Bang! There goes the Universe!

I never thought I’d say this but there was a time that I wanted to be Richard Hammond. I wasn’t coveting his garage full of fast cars (though I wouldn’t complain if he gave me one), rather I was envious of his other programme where he got to study the BIg Bang up close and ‘build’ planets and universes!

I’m a “see it, touch it, believe it” type and thinking about the size of our universe and how it all began makes my brain feel like exploding… A bit like my own personal big bang. So, the Hamster getting a chance to get hands-on with the science of planet building had me more than just a little green with envy.

The Big Bang Theory captures something in our imaginations. The idea of an explosion creating rather than destroying is such a contradiction and therefore so intriguing, that whoever you are, you can’t help but be the tiniest bit curious about how we came to be.

A (very) potted history of the Big Bang

The Big Bang is what scientists call the event that kick-started our universe into existence some 13 billion years ago. For reasons we don’t fully understand, (yet!) a tiny, super-hot and excitable bubble that contained mainly Hydrogen plus a dash of Helium and Lithium, burst. This enormous bang sent super-hot gases flying in every direction through space. Just like when you over-fill a balloon with water causing it to suddenly burst.

So all the stuff in the bubble flew out. Quickly at first and then slower as the gases travelled further, settling into stars and eventually galaxies including our own Milky Way, home to our beautiful solar system.

The stars acted like molecule factories, taking the original gases and turning them into the building blocks of life. Absolutely everything we see around us came from that one moment in time – Rocks, water, trees and of course creatures! Your body and mine, as well as that of the dog up the road, are all made from the same materials found in stars. Pretty mind-blowing right?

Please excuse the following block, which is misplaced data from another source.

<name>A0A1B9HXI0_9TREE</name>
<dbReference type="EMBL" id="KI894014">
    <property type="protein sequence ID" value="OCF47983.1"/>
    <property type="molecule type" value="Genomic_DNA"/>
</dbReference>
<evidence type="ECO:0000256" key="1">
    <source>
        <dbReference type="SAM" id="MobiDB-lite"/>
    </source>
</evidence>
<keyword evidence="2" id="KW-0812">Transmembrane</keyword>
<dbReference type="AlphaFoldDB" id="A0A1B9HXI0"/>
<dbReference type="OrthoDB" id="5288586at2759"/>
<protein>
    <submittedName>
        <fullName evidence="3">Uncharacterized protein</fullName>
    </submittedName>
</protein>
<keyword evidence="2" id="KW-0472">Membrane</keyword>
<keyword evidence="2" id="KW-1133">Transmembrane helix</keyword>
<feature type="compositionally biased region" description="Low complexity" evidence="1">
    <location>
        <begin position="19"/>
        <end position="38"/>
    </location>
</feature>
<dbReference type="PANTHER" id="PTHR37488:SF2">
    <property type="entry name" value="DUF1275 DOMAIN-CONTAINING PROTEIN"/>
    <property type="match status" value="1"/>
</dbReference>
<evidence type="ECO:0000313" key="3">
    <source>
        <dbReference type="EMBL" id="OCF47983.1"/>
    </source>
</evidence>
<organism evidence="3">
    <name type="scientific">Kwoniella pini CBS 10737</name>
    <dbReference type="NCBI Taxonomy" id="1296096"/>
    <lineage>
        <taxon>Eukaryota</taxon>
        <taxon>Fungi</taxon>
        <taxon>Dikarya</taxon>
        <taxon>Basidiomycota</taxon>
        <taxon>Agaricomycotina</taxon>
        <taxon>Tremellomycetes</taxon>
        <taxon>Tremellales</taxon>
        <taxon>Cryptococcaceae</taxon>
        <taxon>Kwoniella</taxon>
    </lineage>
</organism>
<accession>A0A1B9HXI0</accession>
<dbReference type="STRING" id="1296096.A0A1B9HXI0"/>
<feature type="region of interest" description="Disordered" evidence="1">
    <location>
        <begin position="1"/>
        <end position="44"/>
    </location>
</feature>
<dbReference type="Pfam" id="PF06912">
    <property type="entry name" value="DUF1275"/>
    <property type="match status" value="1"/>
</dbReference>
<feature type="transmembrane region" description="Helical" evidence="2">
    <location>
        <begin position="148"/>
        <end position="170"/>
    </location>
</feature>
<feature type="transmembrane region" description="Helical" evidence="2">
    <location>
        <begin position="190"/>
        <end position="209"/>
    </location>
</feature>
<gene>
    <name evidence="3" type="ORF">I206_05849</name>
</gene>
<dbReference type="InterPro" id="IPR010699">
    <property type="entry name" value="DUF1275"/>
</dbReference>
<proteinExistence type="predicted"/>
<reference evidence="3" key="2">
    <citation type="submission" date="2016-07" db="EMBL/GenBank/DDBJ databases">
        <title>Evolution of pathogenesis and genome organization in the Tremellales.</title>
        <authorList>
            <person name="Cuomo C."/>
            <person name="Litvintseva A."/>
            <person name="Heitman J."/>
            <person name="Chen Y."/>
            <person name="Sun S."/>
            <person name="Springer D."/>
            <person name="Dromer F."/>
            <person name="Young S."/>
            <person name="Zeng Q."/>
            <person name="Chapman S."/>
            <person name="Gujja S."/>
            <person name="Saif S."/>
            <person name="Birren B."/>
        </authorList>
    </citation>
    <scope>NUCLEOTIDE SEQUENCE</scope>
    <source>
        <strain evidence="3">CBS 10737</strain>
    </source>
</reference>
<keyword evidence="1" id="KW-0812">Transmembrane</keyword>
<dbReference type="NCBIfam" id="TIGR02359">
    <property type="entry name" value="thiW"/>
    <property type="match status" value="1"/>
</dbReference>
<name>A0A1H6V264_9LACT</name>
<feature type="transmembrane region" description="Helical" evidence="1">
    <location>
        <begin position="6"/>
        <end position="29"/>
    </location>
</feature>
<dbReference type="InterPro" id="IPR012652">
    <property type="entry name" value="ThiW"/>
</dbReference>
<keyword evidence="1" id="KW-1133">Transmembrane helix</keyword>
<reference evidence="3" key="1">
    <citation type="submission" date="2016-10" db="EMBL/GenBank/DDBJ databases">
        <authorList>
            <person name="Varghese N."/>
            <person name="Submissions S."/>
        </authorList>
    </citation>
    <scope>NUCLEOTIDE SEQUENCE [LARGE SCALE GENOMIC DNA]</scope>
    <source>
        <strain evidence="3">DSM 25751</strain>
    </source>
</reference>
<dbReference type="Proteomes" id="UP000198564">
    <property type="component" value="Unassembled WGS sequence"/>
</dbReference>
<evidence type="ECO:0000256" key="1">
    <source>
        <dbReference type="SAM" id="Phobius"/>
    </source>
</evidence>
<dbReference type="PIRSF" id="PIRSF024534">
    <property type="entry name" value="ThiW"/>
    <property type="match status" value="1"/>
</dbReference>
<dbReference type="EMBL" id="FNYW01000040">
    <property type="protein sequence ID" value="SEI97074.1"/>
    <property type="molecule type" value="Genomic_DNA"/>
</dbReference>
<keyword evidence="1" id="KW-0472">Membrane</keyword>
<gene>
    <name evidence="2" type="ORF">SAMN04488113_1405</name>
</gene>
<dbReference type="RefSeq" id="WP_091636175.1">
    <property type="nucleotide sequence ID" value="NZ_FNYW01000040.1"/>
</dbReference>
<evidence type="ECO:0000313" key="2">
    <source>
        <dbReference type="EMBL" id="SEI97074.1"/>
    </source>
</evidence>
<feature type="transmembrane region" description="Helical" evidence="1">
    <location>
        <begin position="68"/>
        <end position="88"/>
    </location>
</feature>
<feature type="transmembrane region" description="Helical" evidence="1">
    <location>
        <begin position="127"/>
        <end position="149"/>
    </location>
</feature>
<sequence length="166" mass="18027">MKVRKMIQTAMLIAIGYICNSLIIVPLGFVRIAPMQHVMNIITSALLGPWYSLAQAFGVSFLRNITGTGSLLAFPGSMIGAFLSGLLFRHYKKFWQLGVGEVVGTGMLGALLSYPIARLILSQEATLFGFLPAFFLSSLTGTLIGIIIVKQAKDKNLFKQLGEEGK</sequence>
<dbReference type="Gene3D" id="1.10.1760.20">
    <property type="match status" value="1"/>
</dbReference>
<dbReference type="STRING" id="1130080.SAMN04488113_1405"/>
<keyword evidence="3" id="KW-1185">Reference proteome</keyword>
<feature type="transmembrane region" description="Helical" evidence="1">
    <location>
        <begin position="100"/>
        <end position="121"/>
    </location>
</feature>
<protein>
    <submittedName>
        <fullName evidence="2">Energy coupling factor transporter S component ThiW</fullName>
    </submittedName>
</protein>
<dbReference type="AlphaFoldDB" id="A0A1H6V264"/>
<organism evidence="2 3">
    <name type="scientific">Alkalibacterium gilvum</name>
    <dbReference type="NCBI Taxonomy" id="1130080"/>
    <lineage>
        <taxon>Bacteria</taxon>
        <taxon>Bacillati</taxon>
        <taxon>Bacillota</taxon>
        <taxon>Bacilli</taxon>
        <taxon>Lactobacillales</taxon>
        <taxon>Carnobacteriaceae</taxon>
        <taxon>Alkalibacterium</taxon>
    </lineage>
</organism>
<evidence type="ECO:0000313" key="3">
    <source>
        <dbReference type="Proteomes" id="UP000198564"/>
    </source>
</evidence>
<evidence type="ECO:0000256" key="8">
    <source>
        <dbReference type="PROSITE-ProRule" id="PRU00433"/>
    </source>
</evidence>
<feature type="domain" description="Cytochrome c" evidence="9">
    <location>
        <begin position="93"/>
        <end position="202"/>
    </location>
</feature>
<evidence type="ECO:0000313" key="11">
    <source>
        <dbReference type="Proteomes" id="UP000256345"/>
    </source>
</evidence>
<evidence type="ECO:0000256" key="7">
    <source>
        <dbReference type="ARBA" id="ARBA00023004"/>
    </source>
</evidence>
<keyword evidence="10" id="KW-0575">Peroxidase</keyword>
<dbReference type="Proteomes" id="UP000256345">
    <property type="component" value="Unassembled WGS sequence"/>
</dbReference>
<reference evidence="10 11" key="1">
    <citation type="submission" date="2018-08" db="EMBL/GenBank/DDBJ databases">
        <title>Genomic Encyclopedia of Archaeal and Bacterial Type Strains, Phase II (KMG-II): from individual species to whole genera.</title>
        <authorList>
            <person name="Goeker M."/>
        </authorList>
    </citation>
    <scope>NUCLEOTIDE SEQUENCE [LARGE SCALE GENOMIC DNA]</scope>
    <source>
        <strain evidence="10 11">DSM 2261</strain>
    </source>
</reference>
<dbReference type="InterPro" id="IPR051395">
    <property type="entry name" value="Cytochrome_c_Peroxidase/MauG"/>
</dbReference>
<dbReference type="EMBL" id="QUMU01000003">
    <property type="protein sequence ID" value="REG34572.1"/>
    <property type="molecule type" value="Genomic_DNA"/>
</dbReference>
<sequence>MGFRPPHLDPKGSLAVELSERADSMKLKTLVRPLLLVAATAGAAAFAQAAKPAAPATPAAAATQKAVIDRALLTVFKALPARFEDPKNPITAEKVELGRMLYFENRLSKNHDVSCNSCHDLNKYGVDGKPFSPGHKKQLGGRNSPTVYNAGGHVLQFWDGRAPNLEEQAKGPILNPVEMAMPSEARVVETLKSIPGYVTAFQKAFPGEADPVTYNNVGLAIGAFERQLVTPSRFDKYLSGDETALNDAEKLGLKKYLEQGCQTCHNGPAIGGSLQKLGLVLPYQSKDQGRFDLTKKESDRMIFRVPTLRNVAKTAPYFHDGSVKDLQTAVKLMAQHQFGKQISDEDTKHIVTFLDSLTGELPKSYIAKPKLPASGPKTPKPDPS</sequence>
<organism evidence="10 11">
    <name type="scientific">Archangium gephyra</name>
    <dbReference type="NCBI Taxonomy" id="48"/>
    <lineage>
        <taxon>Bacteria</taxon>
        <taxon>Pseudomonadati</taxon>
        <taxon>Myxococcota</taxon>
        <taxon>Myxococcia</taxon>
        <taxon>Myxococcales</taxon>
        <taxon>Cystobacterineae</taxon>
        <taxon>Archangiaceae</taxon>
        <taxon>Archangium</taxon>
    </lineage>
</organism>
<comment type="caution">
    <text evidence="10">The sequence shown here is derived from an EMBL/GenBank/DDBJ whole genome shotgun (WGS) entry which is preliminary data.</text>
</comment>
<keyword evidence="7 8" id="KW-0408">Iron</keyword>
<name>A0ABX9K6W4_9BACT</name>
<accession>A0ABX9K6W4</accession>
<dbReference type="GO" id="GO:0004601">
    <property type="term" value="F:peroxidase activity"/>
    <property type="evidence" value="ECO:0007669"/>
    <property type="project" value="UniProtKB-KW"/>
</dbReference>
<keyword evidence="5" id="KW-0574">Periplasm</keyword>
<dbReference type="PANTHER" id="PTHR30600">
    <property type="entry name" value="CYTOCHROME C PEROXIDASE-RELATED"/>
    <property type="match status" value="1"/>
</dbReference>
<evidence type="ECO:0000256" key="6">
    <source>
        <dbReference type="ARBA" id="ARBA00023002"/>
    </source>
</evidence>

Mind-blowing enough to be unbelievable

And if not unbelievable at least questionable! How did it happen? What was there before this Big Bang? Has it only happened once?

These are excellent questions and scientists are still tackling them. There’s loads of research going on in places like CERN in Switzerland and Oxfordshire-based JET. Scientists are literally trying to recreate that first Big Bang moment by smashing hydrogen atoms together to see what other particles we might be able to see. JET is all about applying a huge amount of heat to make hydrogen atoms fuse together – basically recreating the same reaction that happens when stars are made. Now there’s another job I wouldn’t mind… Chief Star Maker!

Back to our Universe, which continues to expand. The more we understand about how this all started the easier it will be for us to predict what might happen in future. And let’s face it, It would be AMAZING to have answers to all those questions!

bang-there-goes-the-universe

Moved to Tears

The first time I saw my father cry, I was torn between great sadness and intrigue. It was like he was so sad, and that first tear was being dragged down his cheek by the weight of his woes. You can’t help but react yourself because whether it’s deep sadness or unadulterated joy, tears are the universal sign of emotion.

But why?

The reasons we cry are complex. They even stumped Darwin who couldn’t find an obvious evolutionary reason to justify the seemingly wasteful seepage of fluid through the eyes. Yet it’s clear that wherever you go on this planet, tears mean a lot to us, whether we’re the ones doing the weeping or we’re bearing witness to a literal outpouring of feeling.

Believe it or not, we humans are constantly ‘lacrimating’ (from the Latin for tear “Lacrima”) – producing fluid from our eyes. But not all forms of lacrimation are the same. Humans are thought to be the only species to shed three types of tears – basal, reflex and emotional tears.

The first two are quite easy to explain.

Basal tears are the maintenance beads of moisture that coat our eyes, keeping them free from bacteria and lubricating the surface of the eye. If you weren’t able to shed basal tears, you’d soon know about it. Your eyes would feel incredibly itchy, sore and unsurprisingly, dry!